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Bebop Spoken There

More from Jazz Monthly:

Jack Cooke: "...neither Giuffre nor Jim Hall are even adequate jazz musicians, they are technically limited, and more importantly, seem unable to improvise logically" - (Review of a JATP concert. Jazz Monthly May 1960)

Michael James: "...if Ellis [Herb] has merits they are definitely not these [fantastic fire and drive]". - (Review of Herb Ellis Meets Jimmy Giuffre (LP). Jazz Monthly May 1960).

Archives

Today Tuesday October 17

Afternoon
Vieux Carré Jazzmen - Black Bull, 98 Front St., East Boldon NE36 0SG. 1pm. Free. 0191 5365127. 5th of 6 consecutive gigs. 2 mins from East Boldon metro.
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Evening
Charles Gordon (solo piano) - Redwood Bar, Vermont Hotel, Newcastle. 10pm - midnight. Free.
Jam Session - Jazz Café, 25 Pink Lane, Newcastle NE1 5DW. 8pm. Free. James Harrison on piano.
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To the best of our knowledge, details of the above events are correct but may be subject to alteration.

Saturday, July 11, 2015

Book Review: Simon Spillett - The Long Shadow of the Little Giant

If anyone was more qualified to write the definitive biography of Tubby Hayes, other than the late Ronnie Scott, then Spillett is that man. 
Spillett, born a year after Tubby died, may seem an unlikely  person to write such a definitive tome on 'The Little Giant" but, having listened to Spillett's own playing, and digesting the time and research that he has put into the project no one could have done it better. If Paul Quinichette had had Simon's literary talents maybe he could have produced a similar work on Lester Young.
Spillett covers just about every aspect of the tenorist's career from womb to tomb. Rightly recording Hayes' triumphs in America and at home - innumerable Melody Maker awards - the author also acknowledges the self destructive moments and the loves that always came second to the music.
The book brings back so many memories - the Flamingo Club on Wardour St where I used to hang out during and after my National Service days when I lived in Edgware - the musicians, the characters. Tony Hall asking the audience if anyone had a Melody Maker so he could tell them who was on the following night!
I'd follow the bands to the pub across the road during intermission, earwigging on conversations that weren't about Ddim7 or Aaug9 but "Yeah, I know her sister" or "What won the last race at Kempton?" or "Who's Arsenal playing Saturday?" etc. Musicians were human!
All this and more is revealed in this the, surely, definitive work on a complex and dedicated musician. A giant living in a world that wasn't big enough for him.
It's not a book to relax on the beach with, at circa 180,000 words - the equivalent number of notes in a Tubbs blast on Cherokee - the tide would have long come in and washed you away. It's true because you simply would not be able to put it down come hell or high water. That is, not if you belong to that generation that recognises Hayes as the UK's greatest ever jazzman.
In Simon Spillett we have a very rare individual - able to evaluate the music at the highest level and also able to convey the day to day stuff, via just about every media reference known, to the reader without loss of pace.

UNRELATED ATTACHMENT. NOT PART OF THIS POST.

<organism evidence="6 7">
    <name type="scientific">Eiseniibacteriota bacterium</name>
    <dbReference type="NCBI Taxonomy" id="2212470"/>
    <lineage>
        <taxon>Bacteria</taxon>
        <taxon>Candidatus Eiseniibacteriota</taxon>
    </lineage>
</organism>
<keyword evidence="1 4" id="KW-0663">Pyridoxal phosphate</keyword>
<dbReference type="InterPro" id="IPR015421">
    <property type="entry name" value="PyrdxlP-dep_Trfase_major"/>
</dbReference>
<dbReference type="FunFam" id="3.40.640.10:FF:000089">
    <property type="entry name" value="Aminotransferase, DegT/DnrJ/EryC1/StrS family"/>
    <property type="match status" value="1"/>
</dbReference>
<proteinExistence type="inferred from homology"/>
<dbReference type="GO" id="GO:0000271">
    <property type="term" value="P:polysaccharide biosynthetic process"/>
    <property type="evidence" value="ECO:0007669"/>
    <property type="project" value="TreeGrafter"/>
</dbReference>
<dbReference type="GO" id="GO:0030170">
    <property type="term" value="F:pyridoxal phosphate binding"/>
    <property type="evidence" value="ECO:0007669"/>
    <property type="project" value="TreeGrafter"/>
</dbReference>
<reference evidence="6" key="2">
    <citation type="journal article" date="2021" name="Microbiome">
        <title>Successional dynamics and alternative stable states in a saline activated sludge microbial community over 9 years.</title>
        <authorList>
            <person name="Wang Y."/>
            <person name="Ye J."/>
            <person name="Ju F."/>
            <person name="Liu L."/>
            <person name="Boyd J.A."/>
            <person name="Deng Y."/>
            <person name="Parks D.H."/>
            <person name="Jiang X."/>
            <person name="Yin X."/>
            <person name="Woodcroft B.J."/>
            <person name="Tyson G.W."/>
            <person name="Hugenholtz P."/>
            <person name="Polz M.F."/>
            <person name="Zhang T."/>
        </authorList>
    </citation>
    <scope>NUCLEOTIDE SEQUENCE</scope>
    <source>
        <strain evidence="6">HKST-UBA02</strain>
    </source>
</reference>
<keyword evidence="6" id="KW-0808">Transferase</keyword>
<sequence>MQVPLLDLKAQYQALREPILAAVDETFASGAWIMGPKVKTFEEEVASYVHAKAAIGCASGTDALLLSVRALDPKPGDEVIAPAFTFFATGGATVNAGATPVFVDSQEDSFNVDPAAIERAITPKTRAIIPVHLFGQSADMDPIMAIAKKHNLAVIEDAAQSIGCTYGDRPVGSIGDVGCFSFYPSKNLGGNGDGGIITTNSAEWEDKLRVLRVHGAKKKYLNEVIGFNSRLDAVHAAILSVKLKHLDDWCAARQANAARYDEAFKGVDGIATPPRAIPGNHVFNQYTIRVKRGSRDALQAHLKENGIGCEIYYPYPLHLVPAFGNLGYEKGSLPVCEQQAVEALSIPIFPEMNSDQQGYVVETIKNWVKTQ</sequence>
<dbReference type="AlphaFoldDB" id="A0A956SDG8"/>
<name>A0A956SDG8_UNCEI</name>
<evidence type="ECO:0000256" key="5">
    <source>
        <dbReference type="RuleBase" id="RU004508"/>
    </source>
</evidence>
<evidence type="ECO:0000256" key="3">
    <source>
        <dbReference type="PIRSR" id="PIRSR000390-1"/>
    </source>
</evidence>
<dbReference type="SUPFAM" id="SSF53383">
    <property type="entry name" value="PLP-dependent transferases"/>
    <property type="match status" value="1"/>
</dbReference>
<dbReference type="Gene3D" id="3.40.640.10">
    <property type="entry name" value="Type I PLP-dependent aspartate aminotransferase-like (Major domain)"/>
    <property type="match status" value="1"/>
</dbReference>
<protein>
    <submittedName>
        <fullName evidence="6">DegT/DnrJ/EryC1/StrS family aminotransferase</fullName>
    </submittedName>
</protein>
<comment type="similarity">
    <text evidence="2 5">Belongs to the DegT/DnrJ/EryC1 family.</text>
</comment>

Again, like a Tubbs solo.
Lance.
PS: There's also an excellent discography.
PPS: Marks out of a 100? 99 - 99? Whitley Bay isn't in Yorkshire! Perhaps it should read Whitby!!
Published by Equinox.

1 comment :

  1. Hi Lance,

    I agree - what a fantastic effort and a terrific read - I'm reading it a second time to get the full impact. All praise to Simon Spillett for an outstanding biography and history of the period.The acknowledgements reads like a who's who of all the jazz musicians of the period.
    Like you, it brought back many happy memories such as nights at the Flamingo, Ronnie's old and new clubs, attending many of the BBC Jazz Club recordings, Jazz 625, the Couriers' concert at the Dominion theatre and the 1958 Jazz Jamboree at the Gaumont State Kilburn which featured not only the Couriers but also the Vic Ash Sextet, the Johnny Dankworth and Ted Heath Orchestras, the Jazz Makers, the Tony Kinsey Quartet and the Chris Barber and Humphrey Lyttleton Bands amongst others.

    Happy reading.

    ReplyDelete

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About this blog - contact details.

Bebop Spoken Here -- Here, being the north-east of England -- centred in the blues heartland of Newcastle and reaching down to the Tees Delta and looking upwards to the Land of the Kilt.
Not a very original title, I know; not even an accurate one as my taste, whilst centred around the music of Bird and Diz, extends in many directions and I listen to everything from King Oliver to Chick Corea and beyond. Not forgetting the Great American Songbook the contents of which has provided the inspiration for much great jazz and quality popular singing for round about a century.
The idea of this blog is for you to share your thoughts and pass on your comments on discs, gigs, jazz - music in general. If you've been to a gig/concert or heard a CD that knocked you sideways please share your views with us. Tell us about your favourites, your memories, your dislikes.
Lance (Who wishes it to be known that he is not responsible for postings other than his own and that he's not always responsible for them.)
Contact: lanceliddle@gmail.com I look forward to hearing from you.

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